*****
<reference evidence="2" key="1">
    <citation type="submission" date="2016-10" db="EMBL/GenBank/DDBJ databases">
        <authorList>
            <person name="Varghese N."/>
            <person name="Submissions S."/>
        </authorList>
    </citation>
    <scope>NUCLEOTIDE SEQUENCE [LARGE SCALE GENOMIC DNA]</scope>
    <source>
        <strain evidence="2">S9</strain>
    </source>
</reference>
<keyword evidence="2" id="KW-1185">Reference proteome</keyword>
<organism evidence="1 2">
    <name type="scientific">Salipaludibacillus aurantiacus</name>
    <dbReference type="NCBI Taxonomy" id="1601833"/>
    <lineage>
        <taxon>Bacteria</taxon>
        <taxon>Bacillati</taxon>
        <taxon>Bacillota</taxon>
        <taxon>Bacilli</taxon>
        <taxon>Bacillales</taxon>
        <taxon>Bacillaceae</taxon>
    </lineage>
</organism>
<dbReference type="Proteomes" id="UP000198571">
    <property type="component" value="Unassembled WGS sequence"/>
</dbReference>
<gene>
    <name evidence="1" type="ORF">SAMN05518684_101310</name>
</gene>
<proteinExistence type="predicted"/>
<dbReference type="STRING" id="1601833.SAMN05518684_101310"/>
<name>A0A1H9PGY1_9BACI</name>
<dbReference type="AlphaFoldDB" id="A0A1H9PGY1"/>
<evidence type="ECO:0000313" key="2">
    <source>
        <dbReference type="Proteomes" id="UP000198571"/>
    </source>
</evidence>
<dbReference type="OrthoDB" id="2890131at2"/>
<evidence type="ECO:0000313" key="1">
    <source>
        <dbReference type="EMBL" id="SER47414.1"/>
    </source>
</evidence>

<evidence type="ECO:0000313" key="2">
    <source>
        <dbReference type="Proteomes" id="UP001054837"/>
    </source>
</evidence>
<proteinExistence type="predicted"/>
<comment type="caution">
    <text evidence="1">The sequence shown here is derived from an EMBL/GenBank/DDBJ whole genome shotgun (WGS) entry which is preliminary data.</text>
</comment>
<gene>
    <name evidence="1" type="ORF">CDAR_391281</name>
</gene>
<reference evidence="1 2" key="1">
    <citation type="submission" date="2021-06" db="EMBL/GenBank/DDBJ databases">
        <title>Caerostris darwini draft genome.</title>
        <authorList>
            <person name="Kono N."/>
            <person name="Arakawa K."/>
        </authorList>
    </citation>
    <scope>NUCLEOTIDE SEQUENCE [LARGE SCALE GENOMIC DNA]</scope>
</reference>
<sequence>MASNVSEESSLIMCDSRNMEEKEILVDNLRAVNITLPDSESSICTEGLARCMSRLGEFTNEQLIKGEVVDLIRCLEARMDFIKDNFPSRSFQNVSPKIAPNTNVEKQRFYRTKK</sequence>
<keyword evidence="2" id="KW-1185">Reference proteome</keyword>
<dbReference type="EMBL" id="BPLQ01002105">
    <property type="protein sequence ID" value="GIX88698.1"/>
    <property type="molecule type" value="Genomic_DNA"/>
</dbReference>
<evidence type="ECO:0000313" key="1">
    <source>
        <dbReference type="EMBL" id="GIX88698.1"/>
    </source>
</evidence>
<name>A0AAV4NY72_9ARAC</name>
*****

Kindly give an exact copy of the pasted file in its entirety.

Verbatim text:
<reference evidence="2" key="1">
    <citation type="submission" date="2016-10" db="EMBL/GenBank/DDBJ databases">
        <authorList>
            <person name="Varghese N."/>
            <person name="Submissions S."/>
        </authorList>
    </citation>
    <scope>NUCLEOTIDE SEQUENCE [LARGE SCALE GENOMIC DNA]</scope>
    <source>
        <strain evidence="2">S9</strain>
    </source>
</reference>
<keyword evidence="2" id="KW-1185">Reference proteome</keyword>
<organism evidence="1 2">
    <name type="scientific">Salipaludibacillus aurantiacus</name>
    <dbReference type="NCBI Taxonomy" id="1601833"/>
    <lineage>
        <taxon>Bacteria</taxon>
        <taxon>Bacillati</taxon>
        <taxon>Bacillota</taxon>
        <taxon>Bacilli</taxon>
        <taxon>Bacillales</taxon>
        <taxon>Bacillaceae</taxon>
    </lineage>
</organism>
<dbReference type="Proteomes" id="UP000198571">
    <property type="component" value="Unassembled WGS sequence"/>
</dbReference>
<gene>
    <name evidence="1" type="ORF">SAMN05518684_101310</name>
</gene>
<proteinExistence type="predicted"/>
<dbReference type="STRING" id="1601833.SAMN05518684_101310"/>
<name>A0A1H9PGY1_9BACI</name>
<dbReference type="AlphaFoldDB" id="A0A1H9PGY1"/>
<evidence type="ECO:0000313" key="2">
    <source>
        <dbReference type="Proteomes" id="UP000198571"/>
    </source>
</evidence>
<dbReference type="OrthoDB" id="2890131at2"/>
<evidence type="ECO:0000313" key="1">
    <source>
        <dbReference type="EMBL" id="SER47414.1"/>
    </source>
</evidence>

<evidence type="ECO:0000313" key="2">
    <source>
        <dbReference type="Proteomes" id="UP001054837"/>
    </source>
</evidence>
<proteinExistence type="predicted"/>
<comment type="caution">
    <text evidence="1">The sequence shown here is derived from an EMBL/GenBank/DDBJ whole genome shotgun (WGS) entry which is preliminary data.</text>
</comment>
<gene>
    <name evidence="1" type="ORF">CDAR_391281</name>
</gene>
<reference evidence="1 2" key="1">
    <citation type="submission" date="2021-06" db="EMBL/GenBank/DDBJ databases">
        <title>Caerostris darwini draft genome.</title>
        <authorList>
            <person name="Kono N."/>
            <person name="Arakawa K."/>
        </authorList>
    </citation>
    <scope>NUCLEOTIDE SEQUENCE [LARGE SCALE GENOMIC DNA]</scope>
</reference>
<sequence>MASNVSEESSLIMCDSRNMEEKEILVDNLRAVNITLPDSESSICTEGLARCMSRLGEFTNEQLIKGEVVDLIRCLEARMDFIKDNFPSRSFQNVSPKIAPNTNVEKQRFYRTKK</sequence>
<keyword evidence="2" id="KW-1185">Reference proteome</keyword>
<dbReference type="EMBL" id="BPLQ01002105">
    <property type="protein sequence ID" value="GIX88698.1"/>
    <property type="molecule type" value="Genomic_DNA"/>
</dbReference>
<evidence type="ECO:0000313" key="1">
    <source>
        <dbReference type="EMBL" id="GIX88698.1"/>
    </source>
</evidence>
<name>A0AAV4NY72_9ARAC</name>